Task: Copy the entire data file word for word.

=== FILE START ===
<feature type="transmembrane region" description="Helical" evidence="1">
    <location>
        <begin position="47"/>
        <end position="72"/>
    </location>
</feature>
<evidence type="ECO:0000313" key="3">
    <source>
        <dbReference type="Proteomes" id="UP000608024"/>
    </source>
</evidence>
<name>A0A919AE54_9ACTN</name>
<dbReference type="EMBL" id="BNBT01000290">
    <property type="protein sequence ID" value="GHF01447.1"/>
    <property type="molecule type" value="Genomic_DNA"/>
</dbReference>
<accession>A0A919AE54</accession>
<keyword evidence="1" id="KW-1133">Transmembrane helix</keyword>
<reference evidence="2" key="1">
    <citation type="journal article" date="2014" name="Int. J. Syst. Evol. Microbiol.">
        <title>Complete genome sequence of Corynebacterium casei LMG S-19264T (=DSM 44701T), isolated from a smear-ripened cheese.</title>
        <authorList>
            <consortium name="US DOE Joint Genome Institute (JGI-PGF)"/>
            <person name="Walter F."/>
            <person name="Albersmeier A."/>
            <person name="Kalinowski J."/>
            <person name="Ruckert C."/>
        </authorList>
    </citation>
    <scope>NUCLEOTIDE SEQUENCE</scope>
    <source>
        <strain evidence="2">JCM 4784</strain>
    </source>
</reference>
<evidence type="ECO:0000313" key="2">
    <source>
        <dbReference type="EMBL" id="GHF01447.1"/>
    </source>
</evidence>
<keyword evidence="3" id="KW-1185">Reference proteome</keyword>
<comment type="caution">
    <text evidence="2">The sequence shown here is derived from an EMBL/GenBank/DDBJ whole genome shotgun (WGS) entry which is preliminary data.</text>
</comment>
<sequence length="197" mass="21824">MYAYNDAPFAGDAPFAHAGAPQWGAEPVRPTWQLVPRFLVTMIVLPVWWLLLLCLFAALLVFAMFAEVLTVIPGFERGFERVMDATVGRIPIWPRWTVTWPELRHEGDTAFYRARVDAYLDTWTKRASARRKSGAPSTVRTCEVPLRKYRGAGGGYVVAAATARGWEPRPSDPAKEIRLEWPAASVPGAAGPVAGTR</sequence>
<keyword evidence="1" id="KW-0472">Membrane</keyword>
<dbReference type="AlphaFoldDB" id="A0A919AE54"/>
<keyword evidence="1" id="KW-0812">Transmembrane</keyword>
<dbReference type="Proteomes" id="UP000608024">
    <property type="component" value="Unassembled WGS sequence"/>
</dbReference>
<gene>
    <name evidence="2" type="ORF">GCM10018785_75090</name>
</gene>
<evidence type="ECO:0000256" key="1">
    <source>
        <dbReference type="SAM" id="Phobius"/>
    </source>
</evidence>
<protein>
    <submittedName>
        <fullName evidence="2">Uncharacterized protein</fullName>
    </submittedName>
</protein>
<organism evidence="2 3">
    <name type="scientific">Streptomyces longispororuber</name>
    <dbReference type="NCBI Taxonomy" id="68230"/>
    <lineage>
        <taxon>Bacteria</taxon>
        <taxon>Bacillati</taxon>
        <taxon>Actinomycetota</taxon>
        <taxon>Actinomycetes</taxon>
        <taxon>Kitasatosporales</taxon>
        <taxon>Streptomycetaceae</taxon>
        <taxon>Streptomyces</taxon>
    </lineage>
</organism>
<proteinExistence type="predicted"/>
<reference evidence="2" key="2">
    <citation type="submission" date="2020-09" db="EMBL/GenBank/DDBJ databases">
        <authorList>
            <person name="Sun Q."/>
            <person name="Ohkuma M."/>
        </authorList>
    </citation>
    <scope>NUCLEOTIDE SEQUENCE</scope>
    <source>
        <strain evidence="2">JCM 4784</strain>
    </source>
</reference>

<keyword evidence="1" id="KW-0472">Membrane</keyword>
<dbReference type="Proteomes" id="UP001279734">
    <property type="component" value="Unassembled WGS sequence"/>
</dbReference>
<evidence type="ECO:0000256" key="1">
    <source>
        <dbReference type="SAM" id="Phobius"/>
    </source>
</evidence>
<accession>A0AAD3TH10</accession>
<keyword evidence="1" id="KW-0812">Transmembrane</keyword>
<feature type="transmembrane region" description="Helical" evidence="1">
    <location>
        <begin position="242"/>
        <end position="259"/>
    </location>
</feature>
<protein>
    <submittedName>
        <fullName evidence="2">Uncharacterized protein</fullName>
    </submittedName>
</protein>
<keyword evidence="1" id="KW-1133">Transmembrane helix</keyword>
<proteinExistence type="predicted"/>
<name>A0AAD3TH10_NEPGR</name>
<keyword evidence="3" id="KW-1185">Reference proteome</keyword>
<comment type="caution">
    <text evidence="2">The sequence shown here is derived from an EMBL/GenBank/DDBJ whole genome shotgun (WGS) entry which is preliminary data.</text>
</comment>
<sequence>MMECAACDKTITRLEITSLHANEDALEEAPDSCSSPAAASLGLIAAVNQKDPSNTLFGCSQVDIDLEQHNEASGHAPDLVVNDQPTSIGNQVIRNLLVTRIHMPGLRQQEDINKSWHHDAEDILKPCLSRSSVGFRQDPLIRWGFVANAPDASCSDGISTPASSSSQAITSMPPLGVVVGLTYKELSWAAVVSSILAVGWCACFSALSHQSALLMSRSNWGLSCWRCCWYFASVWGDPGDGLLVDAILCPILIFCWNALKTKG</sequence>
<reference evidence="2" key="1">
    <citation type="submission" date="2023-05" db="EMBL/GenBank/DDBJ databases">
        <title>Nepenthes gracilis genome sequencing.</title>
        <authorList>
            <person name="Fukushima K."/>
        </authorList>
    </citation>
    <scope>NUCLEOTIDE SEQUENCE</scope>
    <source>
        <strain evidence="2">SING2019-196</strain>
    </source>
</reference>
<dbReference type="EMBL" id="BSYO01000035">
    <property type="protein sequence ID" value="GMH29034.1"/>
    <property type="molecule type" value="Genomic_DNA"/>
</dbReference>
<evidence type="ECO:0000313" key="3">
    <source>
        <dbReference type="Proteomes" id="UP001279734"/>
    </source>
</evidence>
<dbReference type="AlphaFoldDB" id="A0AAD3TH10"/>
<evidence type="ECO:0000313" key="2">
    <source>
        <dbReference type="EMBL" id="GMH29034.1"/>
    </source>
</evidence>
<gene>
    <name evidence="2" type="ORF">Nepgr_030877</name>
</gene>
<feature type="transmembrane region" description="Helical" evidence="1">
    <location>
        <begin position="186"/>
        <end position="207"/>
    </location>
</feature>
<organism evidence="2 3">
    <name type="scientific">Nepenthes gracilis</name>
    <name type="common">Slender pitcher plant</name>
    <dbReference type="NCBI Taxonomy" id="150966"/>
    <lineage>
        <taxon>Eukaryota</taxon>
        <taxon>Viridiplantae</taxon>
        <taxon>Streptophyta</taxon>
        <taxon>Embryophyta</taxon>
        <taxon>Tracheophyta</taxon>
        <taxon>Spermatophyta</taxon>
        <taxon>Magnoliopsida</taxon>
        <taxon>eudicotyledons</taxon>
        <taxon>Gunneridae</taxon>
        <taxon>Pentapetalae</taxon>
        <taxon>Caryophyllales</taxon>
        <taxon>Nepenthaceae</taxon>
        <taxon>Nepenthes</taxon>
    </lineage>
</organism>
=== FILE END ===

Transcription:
<feature type="transmembrane region" description="Helical" evidence="1">
    <location>
        <begin position="47"/>
        <end position="72"/>
    </location>
</feature>
<evidence type="ECO:0000313" key="3">
    <source>
        <dbReference type="Proteomes" id="UP000608024"/>
    </source>
</evidence>
<name>A0A919AE54_9ACTN</name>
<dbReference type="EMBL" id="BNBT01000290">
    <property type="protein sequence ID" value="GHF01447.1"/>
    <property type="molecule type" value="Genomic_DNA"/>
</dbReference>
<accession>A0A919AE54</accession>
<keyword evidence="1" id="KW-1133">Transmembrane helix</keyword>
<reference evidence="2" key="1">
    <citation type="journal article" date="2014" name="Int. J. Syst. Evol. Microbiol.">
        <title>Complete genome sequence of Corynebacterium casei LMG S-19264T (=DSM 44701T), isolated from a smear-ripened cheese.</title>
        <authorList>
            <consortium name="US DOE Joint Genome Institute (JGI-PGF)"/>
            <person name="Walter F."/>
            <person name="Albersmeier A."/>
            <person name="Kalinowski J."/>
            <person name="Ruckert C."/>
        </authorList>
    </citation>
    <scope>NUCLEOTIDE SEQUENCE</scope>
    <source>
        <strain evidence="2">JCM 4784</strain>
    </source>
</reference>
<evidence type="ECO:0000313" key="2">
    <source>
        <dbReference type="EMBL" id="GHF01447.1"/>
    </source>
</evidence>
<keyword evidence="3" id="KW-1185">Reference proteome</keyword>
<comment type="caution">
    <text evidence="2">The sequence shown here is derived from an EMBL/GenBank/DDBJ whole genome shotgun (WGS) entry which is preliminary data.</text>
</comment>
<sequence length="197" mass="21824">MYAYNDAPFAGDAPFAHAGAPQWGAEPVRPTWQLVPRFLVTMIVLPVWWLLLLCLFAALLVFAMFAEVLTVIPGFERGFERVMDATVGRIPIWPRWTVTWPELRHEGDTAFYRARVDAYLDTWTKRASARRKSGAPSTVRTCEVPLRKYRGAGGGYVVAAATARGWEPRPSDPAKEIRLEWPAASVPGAAGPVAGTR</sequence>
<keyword evidence="1" id="KW-0472">Membrane</keyword>
<dbReference type="AlphaFoldDB" id="A0A919AE54"/>
<keyword evidence="1" id="KW-0812">Transmembrane</keyword>
<dbReference type="Proteomes" id="UP000608024">
    <property type="component" value="Unassembled WGS sequence"/>
</dbReference>
<gene>
    <name evidence="2" type="ORF">GCM10018785_75090</name>
</gene>
<evidence type="ECO:0000256" key="1">
    <source>
        <dbReference type="SAM" id="Phobius"/>
    </source>
</evidence>
<protein>
    <submittedName>
        <fullName evidence="2">Uncharacterized protein</fullName>
    </submittedName>
</protein>
<organism evidence="2 3">
    <name type="scientific">Streptomyces longispororuber</name>
    <dbReference type="NCBI Taxonomy" id="68230"/>
    <lineage>
        <taxon>Bacteria</taxon>
        <taxon>Bacillati</taxon>
        <taxon>Actinomycetota</taxon>
        <taxon>Actinomycetes</taxon>
        <taxon>Kitasatosporales</taxon>
        <taxon>Streptomycetaceae</taxon>
        <taxon>Streptomyces</taxon>
    </lineage>
</organism>
<proteinExistence type="predicted"/>
<reference evidence="2" key="2">
    <citation type="submission" date="2020-09" db="EMBL/GenBank/DDBJ databases">
        <authorList>
            <person name="Sun Q."/>
            <person name="Ohkuma M."/>
        </authorList>
    </citation>
    <scope>NUCLEOTIDE SEQUENCE</scope>
    <source>
        <strain evidence="2">JCM 4784</strain>
    </source>
</reference>

<keyword evidence="1" id="KW-0472">Membrane</keyword>
<dbReference type="Proteomes" id="UP001279734">
    <property type="component" value="Unassembled WGS sequence"/>
</dbReference>
<evidence type="ECO:0000256" key="1">
    <source>
        <dbReference type="SAM" id="Phobius"/>
    </source>
</evidence>
<accession>A0AAD3TH10</accession>
<keyword evidence="1" id="KW-0812">Transmembrane</keyword>
<feature type="transmembrane region" description="Helical" evidence="1">
    <location>
        <begin position="242"/>
        <end position="259"/>
    </location>
</feature>
<protein>
    <submittedName>
        <fullName evidence="2">Uncharacterized protein</fullName>
    </submittedName>
</protein>
<keyword evidence="1" id="KW-1133">Transmembrane helix</keyword>
<proteinExistence type="predicted"/>
<name>A0AAD3TH10_NEPGR</name>
<keyword evidence="3" id="KW-1185">Reference proteome</keyword>
<comment type="caution">
    <text evidence="2">The sequence shown here is derived from an EMBL/GenBank/DDBJ whole genome shotgun (WGS) entry which is preliminary data.</text>
</comment>
<sequence>MMECAACDKTITRLEITSLHANEDALEEAPDSCSSPAAASLGLIAAVNQKDPSNTLFGCSQVDIDLEQHNEASGHAPDLVVNDQPTSIGNQVIRNLLVTRIHMPGLRQQEDINKSWHHDAEDILKPCLSRSSVGFRQDPLIRWGFVANAPDASCSDGISTPASSSSQAITSMPPLGVVVGLTYKELSWAAVVSSILAVGWCACFSALSHQSALLMSRSNWGLSCWRCCWYFASVWGDPGDGLLVDAILCPILIFCWNALKTKG</sequence>
<reference evidence="2" key="1">
    <citation type="submission" date="2023-05" db="EMBL/GenBank/DDBJ databases">
        <title>Nepenthes gracilis genome sequencing.</title>
        <authorList>
            <person name="Fukushima K."/>
        </authorList>
    </citation>
    <scope>NUCLEOTIDE SEQUENCE</scope>
    <source>
        <strain evidence="2">SING2019-196</strain>
    </source>
</reference>
<dbReference type="EMBL" id="BSYO01000035">
    <property type="protein sequence ID" value="GMH29034.1"/>
    <property type="molecule type" value="Genomic_DNA"/>
</dbReference>
<evidence type="ECO:0000313" key="3">
    <source>
        <dbReference type="Proteomes" id="UP001279734"/>
    </source>
</evidence>
<dbReference type="AlphaFoldDB" id="A0AAD3TH10"/>
<evidence type="ECO:0000313" key="2">
    <source>
        <dbReference type="EMBL" id="GMH29034.1"/>
    </source>
</evidence>
<gene>
    <name evidence="2" type="ORF">Nepgr_030877</name>
</gene>
<feature type="transmembrane region" description="Helical" evidence="1">
    <location>
        <begin position="186"/>
        <end position="207"/>
    </location>
</feature>
<organism evidence="2 3">
    <name type="scientific">Nepenthes gracilis</name>
    <name type="common">Slender pitcher plant</name>
    <dbReference type="NCBI Taxonomy" id="150966"/>
    <lineage>
        <taxon>Eukaryota</taxon>
        <taxon>Viridiplantae</taxon>
        <taxon>Streptophyta</taxon>
        <taxon>Embryophyta</taxon>
        <taxon>Tracheophyta</taxon>
        <taxon>Spermatophyta</taxon>
        <taxon>Magnoliopsida</taxon>
        <taxon>eudicotyledons</taxon>
        <taxon>Gunneridae</taxon>
        <taxon>Pentapetalae</taxon>
        <taxon>Caryophyllales</taxon>
        <taxon>Nepenthaceae</taxon>
        <taxon>Nepenthes</taxon>
    </lineage>
</organism>